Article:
This is a terrific question, equally applicable to the Traditional Latin Mass, Novus Ordo, Divine Liturgy…
From a “Young TLM Dad”…
Since starting to attend the TLM on a more regular basis I noticed that mine, and other missals feature a quote from St. Pius X on how to pray the mass.
The Holy Mass is a prayer itself, even the highest prayer that exists. It is the Sacrifice, dedicated by our Redeemer at the Cross, and repeated every day on the Altar. If you wish to hear Mass as it should be heard, you must follow with the eye, heart and mouth all that happens at the Altar. Further you must pray with the Priest the holy words said by him in the Name of Christ and which Christ says by him. You have to associate your heart with the holy feelings which are contained in these words and in this manner you ought to follow all that happens at the Altar. When acting in this way you have prayed Holy Mass.
~Pope Saint Pius X
Generally speaking, following those directives were easy to do. However, since discovering the TLM I have gotten married, and now have 3 kids under the age of 3 (pray for me) with more desired in the future.
Seeing as I don’t plan to follow the Holy Father’s anti-rabbit marriage formula; I wonder on how best to pray the mass, and to give God His due through my weekly mass attendance. Mass for my wife and I is usually spent in the back vestibule guarding one of two toddlers from causing anymore chaos or noise making, or bouncing a fussy baby who won’t be satisfied for any amount of trying.
I usually try and speed read a proper or two as I’m able during mass. I see lots of people praying the rosary. I never really understood doing that if you could follow along with the mass in a missal.
Are other devotions appropriate instead of a rosary?
Is there a best practice approach for praying the mass you could recommend for distracted parents?
Thank you for all you do.
Young TLM Dad
From the onset let us dispel the nonsense that Vatican II, as if Aphrodite emerging from the brine, introduced into the Church the concept of participation at Holy Mass that is “full, conscious and active”. Keep in mind that the Council Fathers had an idea of participation already in the mind of the Church since Pius X.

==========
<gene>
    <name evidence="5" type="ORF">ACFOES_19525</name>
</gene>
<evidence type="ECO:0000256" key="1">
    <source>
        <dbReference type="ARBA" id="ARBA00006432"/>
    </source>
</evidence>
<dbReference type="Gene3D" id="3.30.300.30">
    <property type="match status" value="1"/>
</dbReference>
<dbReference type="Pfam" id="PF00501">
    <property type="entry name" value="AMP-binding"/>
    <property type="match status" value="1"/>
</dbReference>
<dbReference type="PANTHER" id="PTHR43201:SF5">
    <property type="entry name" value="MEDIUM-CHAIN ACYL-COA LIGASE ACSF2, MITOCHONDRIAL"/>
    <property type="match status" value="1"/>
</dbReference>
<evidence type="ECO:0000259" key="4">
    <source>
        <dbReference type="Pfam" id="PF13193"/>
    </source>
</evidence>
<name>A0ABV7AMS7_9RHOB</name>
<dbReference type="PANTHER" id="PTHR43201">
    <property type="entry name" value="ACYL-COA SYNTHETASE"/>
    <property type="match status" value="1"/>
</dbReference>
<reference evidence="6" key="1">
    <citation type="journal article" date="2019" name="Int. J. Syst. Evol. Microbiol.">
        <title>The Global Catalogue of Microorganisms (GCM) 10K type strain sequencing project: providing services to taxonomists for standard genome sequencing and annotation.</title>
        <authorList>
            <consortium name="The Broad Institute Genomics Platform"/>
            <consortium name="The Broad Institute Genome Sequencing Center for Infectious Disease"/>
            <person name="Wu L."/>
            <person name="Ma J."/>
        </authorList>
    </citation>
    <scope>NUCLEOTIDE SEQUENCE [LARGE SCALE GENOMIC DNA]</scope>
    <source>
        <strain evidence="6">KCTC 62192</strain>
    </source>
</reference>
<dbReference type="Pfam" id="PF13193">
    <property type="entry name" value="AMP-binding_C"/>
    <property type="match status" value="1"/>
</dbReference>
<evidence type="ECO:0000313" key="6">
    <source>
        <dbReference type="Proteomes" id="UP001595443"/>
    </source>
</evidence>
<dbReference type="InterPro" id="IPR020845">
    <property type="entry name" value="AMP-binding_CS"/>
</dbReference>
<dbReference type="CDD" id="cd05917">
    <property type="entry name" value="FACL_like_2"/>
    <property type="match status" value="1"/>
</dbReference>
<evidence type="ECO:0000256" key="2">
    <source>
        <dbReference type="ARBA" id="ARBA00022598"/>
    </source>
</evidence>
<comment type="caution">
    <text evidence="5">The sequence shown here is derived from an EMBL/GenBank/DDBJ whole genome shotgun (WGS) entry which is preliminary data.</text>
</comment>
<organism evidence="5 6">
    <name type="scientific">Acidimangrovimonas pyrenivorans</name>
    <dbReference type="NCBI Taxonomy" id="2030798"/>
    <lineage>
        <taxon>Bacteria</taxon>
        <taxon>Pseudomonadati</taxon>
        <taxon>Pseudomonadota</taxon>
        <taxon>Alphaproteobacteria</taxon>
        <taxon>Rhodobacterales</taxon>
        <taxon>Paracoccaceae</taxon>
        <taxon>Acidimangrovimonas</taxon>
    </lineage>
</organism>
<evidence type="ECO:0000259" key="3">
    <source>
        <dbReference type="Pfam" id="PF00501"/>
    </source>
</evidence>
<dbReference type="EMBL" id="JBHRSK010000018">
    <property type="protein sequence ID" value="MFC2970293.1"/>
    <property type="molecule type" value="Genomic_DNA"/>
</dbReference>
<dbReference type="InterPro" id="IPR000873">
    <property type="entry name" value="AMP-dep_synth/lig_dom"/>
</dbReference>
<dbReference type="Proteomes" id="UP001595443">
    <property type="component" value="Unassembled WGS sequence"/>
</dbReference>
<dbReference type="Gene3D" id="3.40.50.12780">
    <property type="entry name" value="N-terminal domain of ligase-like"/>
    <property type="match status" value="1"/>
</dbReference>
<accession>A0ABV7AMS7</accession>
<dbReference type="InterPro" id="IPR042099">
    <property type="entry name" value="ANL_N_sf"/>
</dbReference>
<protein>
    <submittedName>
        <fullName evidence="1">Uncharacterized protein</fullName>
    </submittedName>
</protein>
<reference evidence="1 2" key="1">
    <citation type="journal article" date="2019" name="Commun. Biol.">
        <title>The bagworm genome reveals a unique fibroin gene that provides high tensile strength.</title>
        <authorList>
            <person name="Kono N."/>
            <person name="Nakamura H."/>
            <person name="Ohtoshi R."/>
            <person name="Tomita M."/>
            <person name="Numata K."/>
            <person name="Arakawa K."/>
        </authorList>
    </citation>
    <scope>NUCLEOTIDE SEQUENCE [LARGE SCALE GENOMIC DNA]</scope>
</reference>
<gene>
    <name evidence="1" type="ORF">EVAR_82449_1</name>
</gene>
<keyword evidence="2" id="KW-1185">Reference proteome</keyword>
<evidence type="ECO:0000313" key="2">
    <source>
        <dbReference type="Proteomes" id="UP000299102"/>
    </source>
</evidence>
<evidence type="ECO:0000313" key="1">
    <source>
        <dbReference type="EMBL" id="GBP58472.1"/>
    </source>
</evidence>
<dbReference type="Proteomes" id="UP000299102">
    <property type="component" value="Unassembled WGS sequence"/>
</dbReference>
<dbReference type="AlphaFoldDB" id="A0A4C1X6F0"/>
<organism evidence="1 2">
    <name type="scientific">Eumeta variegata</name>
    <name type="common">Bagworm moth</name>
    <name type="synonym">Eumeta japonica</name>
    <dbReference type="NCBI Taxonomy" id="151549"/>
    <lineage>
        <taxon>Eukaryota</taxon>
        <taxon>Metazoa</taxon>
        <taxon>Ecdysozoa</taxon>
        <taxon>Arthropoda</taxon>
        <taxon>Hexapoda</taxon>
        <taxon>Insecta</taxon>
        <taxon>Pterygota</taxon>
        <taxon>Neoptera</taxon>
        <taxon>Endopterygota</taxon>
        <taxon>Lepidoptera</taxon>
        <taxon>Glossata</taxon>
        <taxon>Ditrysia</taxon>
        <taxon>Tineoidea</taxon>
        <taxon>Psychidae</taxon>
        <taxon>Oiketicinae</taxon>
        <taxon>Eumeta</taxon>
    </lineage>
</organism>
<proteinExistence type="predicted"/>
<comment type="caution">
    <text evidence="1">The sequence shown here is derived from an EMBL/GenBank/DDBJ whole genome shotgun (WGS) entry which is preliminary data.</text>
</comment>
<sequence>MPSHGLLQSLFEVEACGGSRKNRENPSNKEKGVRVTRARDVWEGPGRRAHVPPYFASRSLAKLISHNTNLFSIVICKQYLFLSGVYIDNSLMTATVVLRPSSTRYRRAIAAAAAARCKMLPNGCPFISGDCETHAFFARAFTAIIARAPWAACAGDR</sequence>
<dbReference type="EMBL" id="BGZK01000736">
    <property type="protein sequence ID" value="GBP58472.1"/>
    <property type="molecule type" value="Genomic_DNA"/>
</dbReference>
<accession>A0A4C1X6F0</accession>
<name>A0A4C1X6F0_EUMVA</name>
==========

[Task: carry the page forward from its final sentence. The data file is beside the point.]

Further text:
Apart from the quote, above, in 1903 St. Pope Pius X issued a Motu Proprio called Tra le solicitudini on the renewal of sacred music. Pius X wrote, “In order that the faithful may more actively participate in the sacred liturgy, let them be once again made to sing Gregorian chant as a congregation.” The same Pope also promoted more frequent Holy Communion. (On both counts Pius would be disappointed in the results.) However, at the beginning of the liturgical movement, the Roman Pontiff wanted to get people engaged, especially through singing (“cantare amantis est” – Augustine – singing is the activity of one who loves) and more frequent reception of the Eucharist.
In 1928 Pope Pius XI in his Apostolic Letter Divini cultus essentially repeated what Pius X had said.
In 1947 Pope Pius XII in Mediator Dei used this phrase with essentially the same meaning.
Until the Second Vatican Council, “active participation” referred to the congregational singing of Gregorian chant, responding, etc.
This all sounds very exterior, right? Everyone singing?
But wait, there’s more.
In the Sacred Congregation of Rites instruction De musicam sacra 22, we find, and the Council Father’s would have had this:
“c): Active participation (actuosa participatio) is perfect when ‘sacramental’ participation is included. In this way ‘the people receive the Holy Eucharist not only by spiritual desire, but also sacramentally, and thus obtain greater benefit from this most holy Sacrifice’.” This cites “Council of Trent, Sess. 22, ch. 6; cf. also Mediator Dei: AAS 39  565: ‘It is most appropriate, as the liturgy itself prescribes, for the people to come to holy Communion after the priest has received at the altar’.”
It looks like was have come full circle with St. Pope Pius X’s projects including participation at Mass including more frequent Communion. This is the foundation of what the Council Fathers were after.